Materials and methods

Data source

Data were obtained from a large US health insurance database (PharMetrics Patient-Centric Database PharMetrics, Inc., Watertown, MA, USA), and spanned the period from January 1, 1998 to March 31, 2005. The database is comprised of paid facility, professional-service and retail (i.e., outpatient) pharmacy claims from approximately 50 US health plans. These plans provide commercial health maintenance organization, preferred provider organization, Medicare Risk and indemnity products to 15 million persons annually. Approximately 4% of all plan members in the database are aged 65 years or older. Plan members reside throughout the US (Midwest: 35%, Northeast: 18%, South: 33%, West: 14%).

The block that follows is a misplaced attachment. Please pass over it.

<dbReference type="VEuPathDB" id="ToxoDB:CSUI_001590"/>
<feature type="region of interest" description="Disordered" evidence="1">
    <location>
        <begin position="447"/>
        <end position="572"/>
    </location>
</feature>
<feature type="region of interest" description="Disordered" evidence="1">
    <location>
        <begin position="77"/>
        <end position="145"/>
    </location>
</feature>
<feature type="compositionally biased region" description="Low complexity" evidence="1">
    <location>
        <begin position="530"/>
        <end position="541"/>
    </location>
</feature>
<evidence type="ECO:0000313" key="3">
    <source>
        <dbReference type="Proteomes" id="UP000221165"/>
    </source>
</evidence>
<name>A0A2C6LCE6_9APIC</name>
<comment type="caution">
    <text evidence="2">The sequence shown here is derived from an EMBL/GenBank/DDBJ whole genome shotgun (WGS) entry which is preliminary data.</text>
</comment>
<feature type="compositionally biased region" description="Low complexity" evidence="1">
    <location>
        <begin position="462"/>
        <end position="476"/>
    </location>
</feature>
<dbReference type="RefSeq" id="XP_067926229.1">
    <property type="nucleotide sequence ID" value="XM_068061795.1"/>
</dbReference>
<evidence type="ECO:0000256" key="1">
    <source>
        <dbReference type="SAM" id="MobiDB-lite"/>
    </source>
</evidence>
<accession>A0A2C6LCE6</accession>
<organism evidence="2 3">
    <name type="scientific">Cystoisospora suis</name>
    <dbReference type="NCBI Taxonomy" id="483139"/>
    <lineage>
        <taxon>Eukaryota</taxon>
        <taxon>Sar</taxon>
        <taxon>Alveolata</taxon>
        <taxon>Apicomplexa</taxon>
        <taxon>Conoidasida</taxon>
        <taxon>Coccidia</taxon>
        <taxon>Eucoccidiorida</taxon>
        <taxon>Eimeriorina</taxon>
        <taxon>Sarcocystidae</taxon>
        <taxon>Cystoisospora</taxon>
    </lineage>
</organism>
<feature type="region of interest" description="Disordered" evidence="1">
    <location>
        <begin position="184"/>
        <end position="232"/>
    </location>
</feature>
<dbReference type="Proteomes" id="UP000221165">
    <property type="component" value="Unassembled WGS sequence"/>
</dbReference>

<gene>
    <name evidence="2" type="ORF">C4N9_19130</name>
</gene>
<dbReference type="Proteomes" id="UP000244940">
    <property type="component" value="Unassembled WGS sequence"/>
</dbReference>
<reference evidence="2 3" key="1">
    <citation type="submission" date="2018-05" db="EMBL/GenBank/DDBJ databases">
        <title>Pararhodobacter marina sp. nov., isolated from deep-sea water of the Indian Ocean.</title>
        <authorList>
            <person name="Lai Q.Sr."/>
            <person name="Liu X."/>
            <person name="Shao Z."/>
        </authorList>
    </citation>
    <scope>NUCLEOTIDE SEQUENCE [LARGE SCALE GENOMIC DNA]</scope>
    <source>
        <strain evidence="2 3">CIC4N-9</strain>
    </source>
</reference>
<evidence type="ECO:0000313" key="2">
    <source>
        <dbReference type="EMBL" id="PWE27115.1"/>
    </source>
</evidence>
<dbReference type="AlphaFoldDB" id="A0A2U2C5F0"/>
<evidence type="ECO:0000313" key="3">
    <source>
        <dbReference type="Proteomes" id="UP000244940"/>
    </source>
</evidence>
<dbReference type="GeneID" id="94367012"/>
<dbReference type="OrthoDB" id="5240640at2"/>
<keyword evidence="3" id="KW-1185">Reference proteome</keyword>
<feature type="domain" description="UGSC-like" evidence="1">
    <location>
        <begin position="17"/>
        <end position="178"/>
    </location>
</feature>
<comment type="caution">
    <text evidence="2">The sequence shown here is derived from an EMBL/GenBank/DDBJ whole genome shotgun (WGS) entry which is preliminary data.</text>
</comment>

Data available for each facility and professional-service (i.e., medical) claim include dates and place of service, diagnoses (in International Classification of Diseases, Ninth Edition, Clinical Modification (ICD-9-CM) format), procedures performed/services rendered (in Health Care Financing Administration Common Procedure Coding System format), quantity of services provided and provider specialty. Data available for each retail pharmacy claim include the drug dispensed (in National Drug Code (NDC) format), the dispensing date, quantity dispensed and number of days of therapy supplied. All medical and pharmacy claims include amounts charged by health-care providers for goods and/or services provided as well as amounts paid (i.e., reimbursed) by the health plan. Demographic and eligibility data for members are also available and include age, sex, geographic region, coverage type and the dates of eligibility for plan benefits.